Amid the swarms of small surreal things scuttling and swimming across planet Earth 500 million years ago, a giant loomed.

Titanokorys gainesi, newly discovered in the Burgess Shale fossil formation, would have been a Cambrian colossus, measuring a gobsmacking estimated half a meter (1.64 feet) in length. That may seem small to us now, but at a time when almost everything else was less than a fifth of that size, it's extraordinary.

"The sheer size of this animal is absolutely mind-boggling," said paleontologist Jean-Bernard Caron of the Royal Ontario Museum. "This is one of the biggest animals from the Cambrian period ever found."

Fossilized Titanokorys carapace. (Jean-Bernard Caron/Royal Ontario Museum)

The Cambrian period was a momentous time in Earth's history. Around 541 million years ago, over a period of about 25 million years, almost all major forms of animal life suddenly appeared on the scene in an event known as the Cambrian explosion. Nothing else like it has been seen before or since.

But many of the creatures that emerged were really rather strange, at least compared to the life that thrives today. Bristling worms, worms with legs, strange jellies, this weird thing - if you were to travel back in time, you'd be forgiven for thinking you'd been transported to some alien world.

We know about these animals because their imprints are preserved as fossils in ancient shale beds, and perhaps the most well-known of these is the Burgess Shale in Canada. This is where Caron and his colleague, paleontologist Joe Moysiuk of the Royal Ontario Museum, also found multiple traces of their new beast.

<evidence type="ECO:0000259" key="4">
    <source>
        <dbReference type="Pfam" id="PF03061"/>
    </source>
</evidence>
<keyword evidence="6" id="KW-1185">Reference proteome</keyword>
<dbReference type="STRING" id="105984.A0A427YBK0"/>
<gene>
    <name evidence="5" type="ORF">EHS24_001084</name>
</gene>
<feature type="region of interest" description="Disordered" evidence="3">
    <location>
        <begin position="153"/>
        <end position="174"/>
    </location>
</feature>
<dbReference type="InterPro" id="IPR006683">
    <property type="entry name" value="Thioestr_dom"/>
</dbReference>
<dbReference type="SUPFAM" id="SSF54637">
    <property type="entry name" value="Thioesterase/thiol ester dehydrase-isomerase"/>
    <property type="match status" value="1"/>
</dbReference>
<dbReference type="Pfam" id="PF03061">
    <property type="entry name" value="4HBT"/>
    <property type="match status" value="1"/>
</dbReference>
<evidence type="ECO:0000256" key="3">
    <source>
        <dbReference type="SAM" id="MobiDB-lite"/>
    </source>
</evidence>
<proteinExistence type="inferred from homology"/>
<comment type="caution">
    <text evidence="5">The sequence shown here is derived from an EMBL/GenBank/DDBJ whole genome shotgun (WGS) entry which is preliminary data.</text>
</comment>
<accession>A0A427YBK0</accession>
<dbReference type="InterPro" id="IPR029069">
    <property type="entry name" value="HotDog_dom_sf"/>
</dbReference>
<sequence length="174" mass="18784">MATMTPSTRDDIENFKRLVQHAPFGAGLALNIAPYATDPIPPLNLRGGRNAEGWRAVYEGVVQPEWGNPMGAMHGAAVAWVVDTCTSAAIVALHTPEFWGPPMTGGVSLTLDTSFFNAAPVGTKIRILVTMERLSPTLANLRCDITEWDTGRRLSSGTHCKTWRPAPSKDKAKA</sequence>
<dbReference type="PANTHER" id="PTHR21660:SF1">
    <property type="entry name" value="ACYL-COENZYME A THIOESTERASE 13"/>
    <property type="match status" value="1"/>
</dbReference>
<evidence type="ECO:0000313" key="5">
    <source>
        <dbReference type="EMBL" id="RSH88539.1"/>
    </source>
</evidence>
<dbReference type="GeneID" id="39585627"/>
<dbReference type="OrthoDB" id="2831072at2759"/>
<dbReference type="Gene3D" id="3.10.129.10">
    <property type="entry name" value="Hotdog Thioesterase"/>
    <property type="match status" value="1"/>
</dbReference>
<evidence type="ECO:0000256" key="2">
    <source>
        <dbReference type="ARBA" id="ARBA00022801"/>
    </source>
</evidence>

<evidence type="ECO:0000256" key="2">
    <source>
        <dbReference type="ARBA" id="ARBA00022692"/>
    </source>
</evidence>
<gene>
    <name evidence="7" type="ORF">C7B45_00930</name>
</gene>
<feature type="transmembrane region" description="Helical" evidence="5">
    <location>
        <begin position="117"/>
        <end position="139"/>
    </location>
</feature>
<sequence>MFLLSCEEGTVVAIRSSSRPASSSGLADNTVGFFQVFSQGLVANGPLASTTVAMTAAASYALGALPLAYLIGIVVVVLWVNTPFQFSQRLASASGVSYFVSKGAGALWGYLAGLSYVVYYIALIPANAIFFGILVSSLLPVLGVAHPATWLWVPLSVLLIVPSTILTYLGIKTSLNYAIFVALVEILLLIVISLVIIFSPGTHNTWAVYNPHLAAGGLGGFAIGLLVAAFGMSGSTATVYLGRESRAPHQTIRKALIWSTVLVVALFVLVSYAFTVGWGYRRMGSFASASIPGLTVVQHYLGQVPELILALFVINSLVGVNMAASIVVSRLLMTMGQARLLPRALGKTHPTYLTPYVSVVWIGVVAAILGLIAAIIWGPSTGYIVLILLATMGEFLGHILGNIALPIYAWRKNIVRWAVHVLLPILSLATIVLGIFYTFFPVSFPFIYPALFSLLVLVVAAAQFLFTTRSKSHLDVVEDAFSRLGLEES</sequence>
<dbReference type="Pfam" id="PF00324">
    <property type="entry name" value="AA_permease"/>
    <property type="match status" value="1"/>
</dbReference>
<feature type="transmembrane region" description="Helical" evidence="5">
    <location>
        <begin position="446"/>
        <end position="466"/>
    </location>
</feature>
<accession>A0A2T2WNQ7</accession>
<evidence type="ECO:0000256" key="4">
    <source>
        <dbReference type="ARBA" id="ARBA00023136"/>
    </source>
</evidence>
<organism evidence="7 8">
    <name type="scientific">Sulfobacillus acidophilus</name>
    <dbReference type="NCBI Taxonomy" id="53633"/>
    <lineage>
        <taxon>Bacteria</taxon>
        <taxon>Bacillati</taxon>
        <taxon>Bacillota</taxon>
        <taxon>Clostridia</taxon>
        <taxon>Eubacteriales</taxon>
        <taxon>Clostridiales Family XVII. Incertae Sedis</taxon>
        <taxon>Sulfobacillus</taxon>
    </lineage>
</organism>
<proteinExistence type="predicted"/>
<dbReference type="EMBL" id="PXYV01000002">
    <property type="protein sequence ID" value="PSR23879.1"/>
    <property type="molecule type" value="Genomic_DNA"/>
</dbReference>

titan foss(Jean-Bernard Caron/Royal Ontario Museum)

Above: Titanokorys fossilized carapace (bottom) and plates that protected the underside of the head (top).

Due to the exceptional preservation properties of shale, a sedimentary clay consisting of very fine particles, they were able to identify and then describe the animal in detail. It belongs to an extinct group of Cambrian primitive arthropods known as radiodonts, which included some of the earliest large predators identified.

The largest of these is the infamous Anomalocaris, thought to be the earliest known top predator, with an estimated length of up to a meter (3.3 feet) - but Titanokorys isn't far behind.

"Titanokorys is part of a subgroup of radiodonts, called hurdiids, characterized by an incredibly long head covered by a three-part carapace that took on myriad shapes," Moysiuk said.

"The head is so long relative to the body that these animals are really little more than swimming heads."

titan art2Artist's reconstruction of Titanokorys. (Lars Fields/Royal Ontario Museum)

Titanokorys shared morphological features in common with all radiodonts. It had multifaceted, stalked compound eyes; a disc-shaped mouth consisting of radiating toothed plates; two long, clawed appendages at the front of its body; and a trunk consisting of multiple flaps that aided swimming, as well as gills.

It's unclear why the larger predatory and smaller sediment- and filter-feeding radiodonts may have both had these physical features. The variation in their sizes could suggest that perhaps radiodonts consumed larger prey, which could explain why both large and small versions of the same animals could thrive.

Titanokorys does differ in one key respect: its outer carapace is broader and flatter than the average radiodont. This suggests that the animal was nektobenthic – adapted to life at the bottom of the sea, near the floor.

And there, the researchers said, it would have dominated.

"These enigmatic animals certainly had a big impact on Cambrian seafloor ecosystems," Caron said.

"Their limbs at the front looked like multiple stacked rakes and would have been very efficient at bringing anything they captured in their tiny spines towards the mouth. The huge dorsal carapace might have functioned like a plow."

The find also underscores how important it is to keep looking, even at something as well known and explored as the Burgess Shale. You never know when a giant Cambrian arthropod might be lurking right under your nose.

The research has been published in Royal Society Open Science.